Three physicists whose research on entangled particles plays a key role in attempts to develop super-fast quantum computers could be in the running for the 2011 Nobel Prize in physics on Tuesday.
Although the award committee doesn't give any clues about candidates for the $1.5 million award, Alain Aspect of France, John Clauser of the United States and Anton Zeilinger of Austria are the hottest names in the speculation this year.
For example, the trio is the top bet of leading Nobel-guesser Karin Bojs, the science editor of Swedish newspaper Dagens Nyheter.
The physicists' work on entangled quantum states shows that particles can be connected even across long distances so that a change in one of them impacts the other.
Entanglement plays an important role in the development of quantum computers, which scientists believe could outperform conventional computers by being able to test many possible solutions to a problem at once.
Last year, Aspect, Clauser and Zeilinger won the Wolf Prize in Israel, which sometimes is a precursor to the Nobel.
Other contenders could include Israel's Yakir Aharonov and Britain's Michael Berry for work on the Aharonov-Bohm Effect and the related Berry Phase, also within quantum physics.
Developed by Aharonov and the late David Bohm in 1959, the theory explains the actions of parts of atoms around a magnetic field, allowing an electron effectively to split around the magnetic field and rejoin later.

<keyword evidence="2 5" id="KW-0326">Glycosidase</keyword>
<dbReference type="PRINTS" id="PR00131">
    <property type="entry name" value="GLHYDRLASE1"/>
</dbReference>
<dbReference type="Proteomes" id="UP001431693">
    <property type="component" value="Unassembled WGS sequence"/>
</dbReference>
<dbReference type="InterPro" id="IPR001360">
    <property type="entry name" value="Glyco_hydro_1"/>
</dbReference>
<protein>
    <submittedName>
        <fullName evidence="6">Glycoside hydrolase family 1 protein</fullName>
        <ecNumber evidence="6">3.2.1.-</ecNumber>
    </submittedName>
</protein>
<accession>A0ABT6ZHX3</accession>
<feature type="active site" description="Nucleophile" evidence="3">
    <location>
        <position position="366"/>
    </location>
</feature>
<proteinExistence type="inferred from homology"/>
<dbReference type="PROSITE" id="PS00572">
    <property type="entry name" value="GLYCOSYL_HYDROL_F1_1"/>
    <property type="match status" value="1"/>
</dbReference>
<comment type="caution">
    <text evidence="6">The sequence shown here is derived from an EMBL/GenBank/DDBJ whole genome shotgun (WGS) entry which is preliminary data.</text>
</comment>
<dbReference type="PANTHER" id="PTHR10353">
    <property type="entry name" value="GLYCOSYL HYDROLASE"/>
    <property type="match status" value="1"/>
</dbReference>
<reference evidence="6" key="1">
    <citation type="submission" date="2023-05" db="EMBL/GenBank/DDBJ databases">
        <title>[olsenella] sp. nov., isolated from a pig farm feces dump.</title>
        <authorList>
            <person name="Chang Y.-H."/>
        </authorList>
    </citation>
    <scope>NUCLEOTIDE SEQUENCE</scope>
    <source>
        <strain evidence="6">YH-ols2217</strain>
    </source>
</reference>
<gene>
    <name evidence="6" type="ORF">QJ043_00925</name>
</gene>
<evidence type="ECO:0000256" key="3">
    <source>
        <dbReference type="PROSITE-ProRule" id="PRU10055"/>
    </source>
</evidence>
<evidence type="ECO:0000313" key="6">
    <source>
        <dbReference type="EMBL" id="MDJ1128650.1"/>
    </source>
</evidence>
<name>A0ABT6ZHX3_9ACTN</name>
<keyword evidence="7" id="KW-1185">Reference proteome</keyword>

The physics prize is the second Nobel Prize to be announced this year.
The medicine prize, announced Monday, went to American Bruce Beutler and French scientist Jules Hoffmann who shared it with Canadian-born Ralph Steinman for their discoveries about the immune system. Steinman died three days before the announcement. Their research has opened up new avenues for the treatment and prevention of infectious illnesses and cancer.
The prestigious Nobel Prizes were established in the will of Swedish industrialist Alfred Nobel, and have been handed out since 1901.
Last year's physics award went to Russian-born scientists Andre Geim and Konstantin Novoselov for groundbreaking experiments with graphene, the strongest and thinnest material known to mankind..